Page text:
FONDULI, Giovanni Paolo
(active 1468-1484 in Padua)


Italian sculptor (also known as Giovanni da Crema). A contract dated 29 November 1469, written by Fonduli himself, has survived, stipulating the execution of three all'antica terracotta altarpieces for a church to be built in the Castello at Este. From Fonduli's handwriting and Venetian dialect, it can be deduced that he had had some education and that he had probably worked outside of Crema, in Padua. In a later contract of 3 March 1484, Fonduli agreed to create a bronze relief for the Paduan church of Il Santo. (Bronze was the medium preferred by Fonduli.)

His best-known work, the bronze, partially gilded Seated Nymph (Wallace Collection, London), demonstrates his knowledge of antique sculpture. Based on an original ancient statue of Andromeda (Museo Archeologico Nazionale, Naples), it has been compared with Andrea Riccio's later images of female figures. In this work Fonduli combined naturalism with a characteristically Venetian taste for luxuriant forms, in order to create an image of the partially draped nude goddess that vies with the best of Riccio.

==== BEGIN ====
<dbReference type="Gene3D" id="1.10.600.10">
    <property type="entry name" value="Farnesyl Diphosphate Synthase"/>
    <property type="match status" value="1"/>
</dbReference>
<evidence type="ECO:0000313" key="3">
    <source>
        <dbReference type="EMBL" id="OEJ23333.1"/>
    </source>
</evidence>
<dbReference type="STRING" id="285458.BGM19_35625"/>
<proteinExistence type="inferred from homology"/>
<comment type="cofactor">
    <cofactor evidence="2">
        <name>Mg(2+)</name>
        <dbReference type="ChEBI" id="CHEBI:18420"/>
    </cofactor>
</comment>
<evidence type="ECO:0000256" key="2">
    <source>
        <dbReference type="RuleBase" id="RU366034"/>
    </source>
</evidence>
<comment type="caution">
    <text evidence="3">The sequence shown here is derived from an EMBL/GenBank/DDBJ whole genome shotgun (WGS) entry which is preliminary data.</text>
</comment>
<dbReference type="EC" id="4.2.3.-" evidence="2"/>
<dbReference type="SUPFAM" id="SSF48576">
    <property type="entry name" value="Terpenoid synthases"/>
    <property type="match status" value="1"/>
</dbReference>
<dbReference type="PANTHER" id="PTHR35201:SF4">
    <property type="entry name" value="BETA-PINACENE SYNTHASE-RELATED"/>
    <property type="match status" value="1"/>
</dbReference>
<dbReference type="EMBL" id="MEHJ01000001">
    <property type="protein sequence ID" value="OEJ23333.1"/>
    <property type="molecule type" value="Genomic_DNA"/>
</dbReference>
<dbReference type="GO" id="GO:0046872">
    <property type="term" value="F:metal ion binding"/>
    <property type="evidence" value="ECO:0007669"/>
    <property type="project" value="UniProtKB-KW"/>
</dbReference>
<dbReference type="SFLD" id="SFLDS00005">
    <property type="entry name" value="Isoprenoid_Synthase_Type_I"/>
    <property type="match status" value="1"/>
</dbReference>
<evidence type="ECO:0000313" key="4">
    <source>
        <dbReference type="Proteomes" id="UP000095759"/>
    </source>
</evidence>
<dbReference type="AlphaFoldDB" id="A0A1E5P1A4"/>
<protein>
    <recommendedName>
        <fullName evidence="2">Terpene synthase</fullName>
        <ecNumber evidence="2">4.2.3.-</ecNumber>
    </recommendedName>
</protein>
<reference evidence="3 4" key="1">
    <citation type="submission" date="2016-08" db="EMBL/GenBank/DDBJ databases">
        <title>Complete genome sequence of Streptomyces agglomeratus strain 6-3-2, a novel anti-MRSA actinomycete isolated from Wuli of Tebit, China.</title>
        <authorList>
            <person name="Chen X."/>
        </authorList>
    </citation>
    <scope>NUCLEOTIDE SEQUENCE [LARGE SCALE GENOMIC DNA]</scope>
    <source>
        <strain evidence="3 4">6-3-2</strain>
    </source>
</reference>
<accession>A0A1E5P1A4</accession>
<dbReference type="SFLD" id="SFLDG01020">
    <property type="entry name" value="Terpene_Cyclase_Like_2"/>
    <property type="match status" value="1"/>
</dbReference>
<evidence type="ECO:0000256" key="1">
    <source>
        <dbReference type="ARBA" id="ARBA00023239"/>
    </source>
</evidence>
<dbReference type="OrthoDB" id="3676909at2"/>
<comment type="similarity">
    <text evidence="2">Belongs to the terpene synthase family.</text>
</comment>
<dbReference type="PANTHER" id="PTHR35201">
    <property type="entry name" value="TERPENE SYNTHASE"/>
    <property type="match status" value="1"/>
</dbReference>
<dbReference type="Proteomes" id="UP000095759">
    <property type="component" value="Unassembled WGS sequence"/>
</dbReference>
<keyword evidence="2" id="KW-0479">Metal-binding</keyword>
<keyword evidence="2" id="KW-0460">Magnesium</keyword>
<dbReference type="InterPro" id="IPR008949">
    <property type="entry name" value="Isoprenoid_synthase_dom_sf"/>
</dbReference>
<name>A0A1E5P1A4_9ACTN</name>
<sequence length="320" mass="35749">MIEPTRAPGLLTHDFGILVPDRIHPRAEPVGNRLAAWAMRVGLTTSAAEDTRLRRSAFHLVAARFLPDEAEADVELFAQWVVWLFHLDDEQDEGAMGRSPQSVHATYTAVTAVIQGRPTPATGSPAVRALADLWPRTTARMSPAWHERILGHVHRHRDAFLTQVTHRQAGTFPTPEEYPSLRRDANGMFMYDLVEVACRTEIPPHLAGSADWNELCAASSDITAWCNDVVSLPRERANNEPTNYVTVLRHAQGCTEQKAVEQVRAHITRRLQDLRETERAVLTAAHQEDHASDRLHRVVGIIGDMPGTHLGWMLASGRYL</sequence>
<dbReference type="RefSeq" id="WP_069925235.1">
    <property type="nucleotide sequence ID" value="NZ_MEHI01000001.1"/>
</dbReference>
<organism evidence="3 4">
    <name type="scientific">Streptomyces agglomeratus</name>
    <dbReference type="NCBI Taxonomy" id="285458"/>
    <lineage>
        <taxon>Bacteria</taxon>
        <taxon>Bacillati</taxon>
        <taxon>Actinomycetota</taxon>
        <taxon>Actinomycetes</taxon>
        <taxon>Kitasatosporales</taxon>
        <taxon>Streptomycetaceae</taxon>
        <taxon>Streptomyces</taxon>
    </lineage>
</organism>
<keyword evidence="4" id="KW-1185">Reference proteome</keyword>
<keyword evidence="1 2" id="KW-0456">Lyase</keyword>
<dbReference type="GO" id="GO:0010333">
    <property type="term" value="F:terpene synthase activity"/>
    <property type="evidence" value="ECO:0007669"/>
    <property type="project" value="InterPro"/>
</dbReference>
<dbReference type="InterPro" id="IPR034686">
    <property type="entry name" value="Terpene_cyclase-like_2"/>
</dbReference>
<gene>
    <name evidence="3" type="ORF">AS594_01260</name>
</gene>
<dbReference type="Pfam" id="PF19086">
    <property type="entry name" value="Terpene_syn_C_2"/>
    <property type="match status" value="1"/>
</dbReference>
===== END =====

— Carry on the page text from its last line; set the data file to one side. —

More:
Attributions of Fonduli's sculptures to Riccio are fairly common. The stylistic similarities between the two artists, combined with Fonduli's anticipation of the freer sculptural forms of the 16th century, suggest that he was the younger artist and perhaps Riccio's student. The multitude of variants on Fonduli's name (Fondulli, Fundulli, Fondulio; Giovanni da Crema, Giovanni da Cremona) may include the initials IO.F.F. (implying the Latin form of his name Johannes Fondulini Fondulus) found on several bronze Paduan plaquettes, for example the Allegorical Scene (Victoria and Albert Museum, London) and one set as a sword pommel (Wallace Collection, London). Each plaquette reflects knowledge of the goldsmith's art, a knowledge Fonduli acquired in his father's workshop.